As Palestinian footballers suffer, Adidas sponsors teams in illegal settlements

Issue 
A Palestinian boy shows a red card to an Israeli occupation soldier during a protest against settlement clubs in the West Bank village of Nabi Saleh in 2015.

Radical US sports writer Dave Zirin asks why a major multinational corporation is sponsoring football (soccer) teams in illegal Israeli settlements.

“Palestinian footballers are routinely forced to endure Israeli military raids and tear gas on our fields, denied by Israel our right to travel to matches, and have seen our teammates killed and our stadiums bombed. I was jailed by the Israeli occupation for three years without charge or trial and released only after a 96-day hunger strike and worldwide outcry...

“All the while, the IFA [Israel Football Association] holds matches in illegal Israeli settlements, which rob us of our land, water, resources and livelihoods. Adidas’ sponsorship of the IFA prominently places its iconic logo on Israel’s abuses of our rights.”

These are the words of former Palestinian national team player Mahmoud Sarsak, whose jailing by Israel in 2009 and subsequent hunger strike in 2012 launched an international solidarity campaign that eventually won his freedom.

Along with 130 Palestinian sports clubs, Sarsak added his name to an open letter to Adidas, urging it to cease its sponsorship of the IFA over its acceptance of teams that form in illegal Israeli settlements in the Palestinian territories.

The IFA encourages the creation of even more teams in the illegal settlements, despite the condemnation of these actions by the United Nations. This is using the “beautiful game” as a tool of ethnic cleansing and displacement of communities.

The IFA is able to do this in part because it is backed financially by Adidas, a global corporation, with a brand value — according to Forbes — of US$6.8 billion.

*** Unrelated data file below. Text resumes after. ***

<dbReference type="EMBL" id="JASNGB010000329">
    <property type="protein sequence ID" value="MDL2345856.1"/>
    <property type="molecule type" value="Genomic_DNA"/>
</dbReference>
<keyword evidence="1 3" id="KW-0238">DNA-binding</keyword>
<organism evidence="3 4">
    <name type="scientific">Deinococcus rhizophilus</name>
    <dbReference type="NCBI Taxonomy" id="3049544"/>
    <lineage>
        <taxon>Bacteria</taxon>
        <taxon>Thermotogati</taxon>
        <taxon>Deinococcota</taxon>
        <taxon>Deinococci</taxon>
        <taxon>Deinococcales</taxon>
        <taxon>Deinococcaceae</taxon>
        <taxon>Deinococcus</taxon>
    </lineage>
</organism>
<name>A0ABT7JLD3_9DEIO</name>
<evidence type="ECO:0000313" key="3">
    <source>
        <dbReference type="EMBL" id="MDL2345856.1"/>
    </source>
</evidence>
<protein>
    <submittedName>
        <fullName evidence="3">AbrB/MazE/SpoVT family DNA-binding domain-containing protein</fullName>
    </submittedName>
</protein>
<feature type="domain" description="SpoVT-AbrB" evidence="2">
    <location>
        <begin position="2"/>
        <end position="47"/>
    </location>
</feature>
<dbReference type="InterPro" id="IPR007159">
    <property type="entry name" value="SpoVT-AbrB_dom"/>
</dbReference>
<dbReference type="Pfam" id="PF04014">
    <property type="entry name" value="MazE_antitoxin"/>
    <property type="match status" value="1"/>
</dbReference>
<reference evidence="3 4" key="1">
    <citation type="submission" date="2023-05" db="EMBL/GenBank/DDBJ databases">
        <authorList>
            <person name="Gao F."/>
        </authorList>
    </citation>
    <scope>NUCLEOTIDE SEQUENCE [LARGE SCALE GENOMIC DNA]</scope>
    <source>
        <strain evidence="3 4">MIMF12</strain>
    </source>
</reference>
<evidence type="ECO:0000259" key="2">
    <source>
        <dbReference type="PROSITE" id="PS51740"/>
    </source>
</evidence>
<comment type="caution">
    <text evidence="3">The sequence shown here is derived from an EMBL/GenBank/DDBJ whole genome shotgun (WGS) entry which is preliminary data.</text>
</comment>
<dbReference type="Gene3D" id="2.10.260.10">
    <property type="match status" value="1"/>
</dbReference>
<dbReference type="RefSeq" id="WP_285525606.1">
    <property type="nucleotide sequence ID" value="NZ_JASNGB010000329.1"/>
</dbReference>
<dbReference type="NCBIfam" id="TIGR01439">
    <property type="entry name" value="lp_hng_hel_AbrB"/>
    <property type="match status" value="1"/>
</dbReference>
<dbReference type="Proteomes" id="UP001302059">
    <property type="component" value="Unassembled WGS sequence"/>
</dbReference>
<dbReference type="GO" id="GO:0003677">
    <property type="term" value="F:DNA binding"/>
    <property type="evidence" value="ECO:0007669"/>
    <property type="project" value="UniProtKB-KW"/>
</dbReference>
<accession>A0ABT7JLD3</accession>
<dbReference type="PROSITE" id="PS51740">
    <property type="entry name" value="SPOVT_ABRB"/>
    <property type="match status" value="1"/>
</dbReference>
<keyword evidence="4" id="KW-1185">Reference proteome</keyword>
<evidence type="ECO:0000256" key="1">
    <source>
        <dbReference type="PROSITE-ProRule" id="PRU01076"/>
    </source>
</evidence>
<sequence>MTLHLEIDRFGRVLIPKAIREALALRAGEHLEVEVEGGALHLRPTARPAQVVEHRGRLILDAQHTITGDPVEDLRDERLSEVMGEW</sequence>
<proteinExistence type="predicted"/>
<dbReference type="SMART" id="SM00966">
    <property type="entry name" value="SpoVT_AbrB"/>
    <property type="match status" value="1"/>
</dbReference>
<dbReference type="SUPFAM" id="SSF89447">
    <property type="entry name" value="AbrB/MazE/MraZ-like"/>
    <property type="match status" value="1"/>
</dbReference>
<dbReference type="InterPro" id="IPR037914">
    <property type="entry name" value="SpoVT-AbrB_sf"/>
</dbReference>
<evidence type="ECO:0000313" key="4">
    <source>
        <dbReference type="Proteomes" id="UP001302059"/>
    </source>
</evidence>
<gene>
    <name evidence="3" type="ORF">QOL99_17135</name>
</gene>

In an open letter to Adidas CEO Kasper Rørsted, the 130 Palestinian sports clubs accused Adidas of whitewashing human rights abuses and openly flouting UN Security Council Resolution 2334, which “denounces Israeli settlements as flagrant violations of international law”.

The letter threatens an international boycott campaign against Adidas if it does not cease its support for the IFA for as long as the IFA continues to organise teams among the settlements. Signatories to the letter include the storied Jenin Athletic Club, which, founded in 1940, is the oldest Palestinian sports group in the West Bank, predating the founding of the state of Israel by eight years.

The question is whether a boycott campaign could provoke some of Adidas’s athletes to say or do something about the settlements. International football has long been a place where players have spoken out for Palestinian rights, and Adidas is also the sponsor of dozens of some of the most famous soccer players on Earth, including Uruguay’s Luis Suarez and Argentine great Lionel Messi.

An international campaign could also ricochet into US sport as well. NFL players who are human billboards for Adidas include Green Bay Packers quarterback Aaron Rodgers and Dallas Cowboys QB Dak Prescott. NBA players sponsored by Adidas include James Harden and Derrick Rose.

Rose in particular has been outspoken in his support of the Black Lives Matter movement, being the first player to wear an “I Can’t Breathe” shirt after the police killing of Eric Garner in 2014. Will Rose become another athlete to see the connections between the Black Lives Matter struggle and the suppression of Palestinian rights, as activists across the world continue to make connections between these two struggles?

Adidas and the IFA have been put on notice: Sport will not be used as a tool of displacement or ethnic cleansing without confrontation and conflict. This story won’t remain on the athletic field, and the more attention it receives, the more Adidas will feel compelled to respond.

[Abridged from Dave Zirin's website Edge of Sports.]

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